Which “we” declared Israel’s independence?

If you ask most Israelis, they’ll tell you without hesitation that it was David Ben-Gurion who declared the State of Israel. But the declaration itself says otherwise:

We, members of the People’s Council, representatives of the Jewish community of Eretz-Israel and of the Zionist movement, . . . hereby declare the establishment of a Jewish state in Eretz-Israel, to be known as the State of Israel.

Each bit of that sentence tells its own story. Ben-Gurion, after all, didn’t sign alone, and even the name “State of Israel” wasn’t a foregone conclusion. I unravel this key passage in the third installment of my Mosaic series on Israel’s declaration of independence. Go here, or download here.

And here’s an amusing and timely footnote. An Israeli auction house is selling a pen it claims was used by all those who signed the declaration on May 14, 1948. It belongs to a grandson of David-Zvi Pinkas, a signatory, who left a handwritten statement attesting that he used it. The auction house hopes to sell the pen for at least half a million dollars.

The problem? As this television report (in Hebrew, by Ita Gliksberg) shows, none of the experts interviewed thinks that this pen was used by all the signatories on that day, and some suspect only Pinkas used it. The evidence lies in the appearance of the signatures, and in still photographs of the signatories, which show them using a variety of pens. 

Among the doubters is the State Archivist, Ruthi Abramovich, who even pulls out the declaration to show it to the reporter. “We see that Ben-Gurion signs with one pen,” she says, “[Moshe] Sharett with another pen, [Peretz] Bernstein with another pen. The color is different, the fading is different. The thickness of the line is totally different. And to tell the truth, without even being an expert, you really see the differences.” (You can take a close look here, on the Israel States Archives website.)

The reporter points out that the signatures of Pinkas and Rabbi Yehuda Leib HaCohen Fishman (Maimon) look like they were executed by the same pen. “There may be some resemblances,” the archivist says, “but in still photographs, we see that the pens with which these two people signed are different.” The reporter interviews the owner of a prestige pen shop, who identifies the brands of the different pens from the still shots. The mavens consulted here think there were at least three pens used at the signing on the 14th, and perhaps as many as six. (It should be noted that this excludes about a third of the signatories. They weren’t present in Tel Aviv that day and so they signed the declaration later. Chaim Weizmann, by the way, wasn’t invited to sign, much to his chagrin. I explain why in the present installment.)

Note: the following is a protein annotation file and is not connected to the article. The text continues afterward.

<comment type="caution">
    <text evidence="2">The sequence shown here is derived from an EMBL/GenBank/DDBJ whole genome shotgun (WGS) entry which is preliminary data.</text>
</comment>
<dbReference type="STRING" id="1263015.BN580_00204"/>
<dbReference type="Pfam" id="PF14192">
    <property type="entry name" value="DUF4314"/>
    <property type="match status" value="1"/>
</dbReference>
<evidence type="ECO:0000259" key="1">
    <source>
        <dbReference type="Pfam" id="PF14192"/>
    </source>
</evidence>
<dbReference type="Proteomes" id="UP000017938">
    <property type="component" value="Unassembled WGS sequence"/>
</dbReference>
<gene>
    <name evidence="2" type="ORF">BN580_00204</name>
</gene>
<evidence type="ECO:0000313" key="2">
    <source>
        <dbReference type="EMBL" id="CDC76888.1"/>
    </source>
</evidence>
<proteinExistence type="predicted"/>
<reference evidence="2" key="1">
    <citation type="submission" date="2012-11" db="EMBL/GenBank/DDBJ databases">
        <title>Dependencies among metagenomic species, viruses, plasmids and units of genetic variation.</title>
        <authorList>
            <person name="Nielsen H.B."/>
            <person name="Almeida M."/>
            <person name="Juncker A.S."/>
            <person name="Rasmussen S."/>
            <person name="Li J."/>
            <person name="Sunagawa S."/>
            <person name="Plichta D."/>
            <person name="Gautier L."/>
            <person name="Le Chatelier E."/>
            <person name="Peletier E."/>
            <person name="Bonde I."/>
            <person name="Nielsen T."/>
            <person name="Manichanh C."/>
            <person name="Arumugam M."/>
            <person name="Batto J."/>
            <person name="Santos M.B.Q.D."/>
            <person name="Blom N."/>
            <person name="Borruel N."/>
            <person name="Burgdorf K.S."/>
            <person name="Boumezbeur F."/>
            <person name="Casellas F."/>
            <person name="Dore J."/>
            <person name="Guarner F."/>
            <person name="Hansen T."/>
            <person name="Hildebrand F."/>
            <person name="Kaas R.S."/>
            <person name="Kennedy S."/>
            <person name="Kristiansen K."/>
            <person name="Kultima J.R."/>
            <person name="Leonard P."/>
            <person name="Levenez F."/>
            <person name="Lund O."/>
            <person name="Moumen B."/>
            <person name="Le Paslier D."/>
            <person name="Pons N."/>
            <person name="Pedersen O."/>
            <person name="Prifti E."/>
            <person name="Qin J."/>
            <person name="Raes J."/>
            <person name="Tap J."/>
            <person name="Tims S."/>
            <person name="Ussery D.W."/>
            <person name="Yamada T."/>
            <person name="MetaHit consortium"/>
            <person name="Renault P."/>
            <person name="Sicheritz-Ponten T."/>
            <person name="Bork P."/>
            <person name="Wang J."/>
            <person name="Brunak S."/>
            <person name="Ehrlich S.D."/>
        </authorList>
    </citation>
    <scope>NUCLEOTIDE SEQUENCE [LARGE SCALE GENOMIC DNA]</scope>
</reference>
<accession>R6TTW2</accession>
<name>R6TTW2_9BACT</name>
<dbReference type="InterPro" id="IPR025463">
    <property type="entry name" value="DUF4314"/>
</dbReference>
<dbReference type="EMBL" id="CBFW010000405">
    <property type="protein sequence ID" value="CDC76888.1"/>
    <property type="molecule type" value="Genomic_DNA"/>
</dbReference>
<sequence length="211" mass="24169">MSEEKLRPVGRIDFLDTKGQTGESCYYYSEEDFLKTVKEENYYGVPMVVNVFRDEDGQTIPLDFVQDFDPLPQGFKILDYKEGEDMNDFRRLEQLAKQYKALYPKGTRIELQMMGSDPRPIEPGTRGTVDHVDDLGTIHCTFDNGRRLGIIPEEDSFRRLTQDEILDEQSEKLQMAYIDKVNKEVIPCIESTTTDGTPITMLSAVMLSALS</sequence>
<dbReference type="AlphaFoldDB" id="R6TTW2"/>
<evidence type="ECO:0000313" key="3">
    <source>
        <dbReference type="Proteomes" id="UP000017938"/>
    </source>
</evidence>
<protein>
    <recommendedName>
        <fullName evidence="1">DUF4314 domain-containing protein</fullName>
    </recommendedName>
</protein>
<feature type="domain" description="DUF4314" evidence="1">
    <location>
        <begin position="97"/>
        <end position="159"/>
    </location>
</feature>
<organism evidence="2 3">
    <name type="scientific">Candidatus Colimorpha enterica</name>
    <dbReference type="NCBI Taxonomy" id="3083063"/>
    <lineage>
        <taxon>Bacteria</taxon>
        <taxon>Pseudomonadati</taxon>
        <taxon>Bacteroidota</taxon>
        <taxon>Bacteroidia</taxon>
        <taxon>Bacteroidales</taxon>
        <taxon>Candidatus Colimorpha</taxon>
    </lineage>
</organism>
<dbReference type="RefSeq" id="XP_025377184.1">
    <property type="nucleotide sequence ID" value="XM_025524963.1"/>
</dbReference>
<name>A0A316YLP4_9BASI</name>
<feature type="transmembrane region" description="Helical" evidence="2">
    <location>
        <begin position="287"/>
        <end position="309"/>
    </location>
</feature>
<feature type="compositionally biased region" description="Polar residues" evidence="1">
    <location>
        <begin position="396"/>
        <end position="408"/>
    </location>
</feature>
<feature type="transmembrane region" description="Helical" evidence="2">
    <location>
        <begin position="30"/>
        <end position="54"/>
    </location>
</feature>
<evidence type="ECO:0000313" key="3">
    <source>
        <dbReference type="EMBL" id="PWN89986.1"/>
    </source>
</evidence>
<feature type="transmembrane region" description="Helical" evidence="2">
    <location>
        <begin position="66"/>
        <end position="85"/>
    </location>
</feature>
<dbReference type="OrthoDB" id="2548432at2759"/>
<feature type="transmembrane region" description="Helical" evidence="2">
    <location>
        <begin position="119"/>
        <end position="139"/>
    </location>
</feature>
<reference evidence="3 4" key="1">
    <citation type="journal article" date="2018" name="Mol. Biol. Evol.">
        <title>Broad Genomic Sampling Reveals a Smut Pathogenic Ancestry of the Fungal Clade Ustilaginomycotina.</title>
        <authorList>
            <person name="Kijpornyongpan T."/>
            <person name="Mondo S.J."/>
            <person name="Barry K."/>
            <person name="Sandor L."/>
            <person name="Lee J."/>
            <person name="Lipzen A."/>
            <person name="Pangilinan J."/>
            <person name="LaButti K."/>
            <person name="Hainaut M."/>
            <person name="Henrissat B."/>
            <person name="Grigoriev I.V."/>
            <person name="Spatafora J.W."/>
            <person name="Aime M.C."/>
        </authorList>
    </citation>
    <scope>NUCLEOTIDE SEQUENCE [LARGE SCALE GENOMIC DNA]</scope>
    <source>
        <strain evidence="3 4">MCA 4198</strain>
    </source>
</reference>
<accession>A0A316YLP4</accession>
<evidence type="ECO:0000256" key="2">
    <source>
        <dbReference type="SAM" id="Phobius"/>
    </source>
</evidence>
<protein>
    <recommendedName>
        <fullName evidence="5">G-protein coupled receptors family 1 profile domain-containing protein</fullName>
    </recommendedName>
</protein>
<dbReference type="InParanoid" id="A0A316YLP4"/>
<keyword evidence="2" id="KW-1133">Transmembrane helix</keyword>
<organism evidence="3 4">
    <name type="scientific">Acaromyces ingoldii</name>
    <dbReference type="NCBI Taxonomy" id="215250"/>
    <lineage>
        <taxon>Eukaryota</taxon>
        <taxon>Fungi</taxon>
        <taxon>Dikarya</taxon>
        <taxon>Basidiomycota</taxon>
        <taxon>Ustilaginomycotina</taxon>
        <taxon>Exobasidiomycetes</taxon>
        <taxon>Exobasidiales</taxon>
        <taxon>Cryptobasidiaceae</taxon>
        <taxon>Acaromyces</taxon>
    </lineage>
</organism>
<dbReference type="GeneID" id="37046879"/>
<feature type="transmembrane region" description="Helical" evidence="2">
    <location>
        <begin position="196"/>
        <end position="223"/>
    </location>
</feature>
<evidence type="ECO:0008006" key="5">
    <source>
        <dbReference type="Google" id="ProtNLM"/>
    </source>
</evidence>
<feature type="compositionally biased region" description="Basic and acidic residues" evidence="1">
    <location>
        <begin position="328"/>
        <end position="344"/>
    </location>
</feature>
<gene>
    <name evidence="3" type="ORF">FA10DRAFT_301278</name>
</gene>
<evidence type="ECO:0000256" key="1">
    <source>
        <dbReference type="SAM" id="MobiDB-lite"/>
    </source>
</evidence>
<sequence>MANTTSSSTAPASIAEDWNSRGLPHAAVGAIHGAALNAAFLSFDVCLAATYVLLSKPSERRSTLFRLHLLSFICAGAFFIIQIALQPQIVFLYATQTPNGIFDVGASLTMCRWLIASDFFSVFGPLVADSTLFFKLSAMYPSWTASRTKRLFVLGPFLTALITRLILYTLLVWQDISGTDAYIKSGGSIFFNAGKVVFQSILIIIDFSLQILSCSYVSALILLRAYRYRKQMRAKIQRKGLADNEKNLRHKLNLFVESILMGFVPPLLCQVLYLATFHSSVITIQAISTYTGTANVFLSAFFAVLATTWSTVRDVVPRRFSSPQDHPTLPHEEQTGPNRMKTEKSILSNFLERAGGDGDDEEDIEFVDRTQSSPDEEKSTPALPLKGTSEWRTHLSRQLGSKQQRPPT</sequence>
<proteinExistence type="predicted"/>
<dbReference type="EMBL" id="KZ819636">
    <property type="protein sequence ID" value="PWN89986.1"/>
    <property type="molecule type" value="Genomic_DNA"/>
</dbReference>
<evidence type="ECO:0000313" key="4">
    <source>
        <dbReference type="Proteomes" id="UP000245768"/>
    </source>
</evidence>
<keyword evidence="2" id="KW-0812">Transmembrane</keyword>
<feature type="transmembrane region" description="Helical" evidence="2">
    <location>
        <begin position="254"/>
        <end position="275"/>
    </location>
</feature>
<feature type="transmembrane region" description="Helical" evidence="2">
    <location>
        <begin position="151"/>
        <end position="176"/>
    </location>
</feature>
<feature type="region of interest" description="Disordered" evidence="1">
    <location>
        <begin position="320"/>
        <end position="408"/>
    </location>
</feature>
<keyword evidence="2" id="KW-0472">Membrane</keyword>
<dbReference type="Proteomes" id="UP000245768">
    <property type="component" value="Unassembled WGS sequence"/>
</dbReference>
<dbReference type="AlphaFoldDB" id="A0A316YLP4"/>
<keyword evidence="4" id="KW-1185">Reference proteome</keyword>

But while this pen may not be the one and only, no other pens have turned up. The sale is scheduled to take place this coming Saturday evening. When I distribute my next installment, I’ll follow up.

UPDATE: The pen did not sell.

Israel, the (independent) state

Although Israel has what is commonly called a declaration of independence, its actual formal name is something else: the Proclamation of the State of Israel. Not independence, but statehood: the two may seem identical, but they are not.

If that claim intrigues you, then you should read the second installment of my series on Israel’s declaration of independence, which, as I show, was something rather more complex than that. Go here, or download here.

Israel declares independence: new series

Mosaic marks Israeli independence day with the first installment of my new series on Israel’s Declaration of Independence. This essay does more than lay out the series. Read the declaration and hear it read, and soak in the atmosphere that enveloped the Tel Aviv Museum on May 14, 1948, where David Ben-Gurion and his colleagues renewed Jewish sovereignty after a hiatus of 2,000 years. 

“When Ben-Gurion’s car pulls up, he emerges with his wife Paula to the salute of a policeman. His crisp return salute, captured on film, will become one of the iconic images of the day. The hall is now packed, standing room only….”

Read the rest at Mosaic, at this link.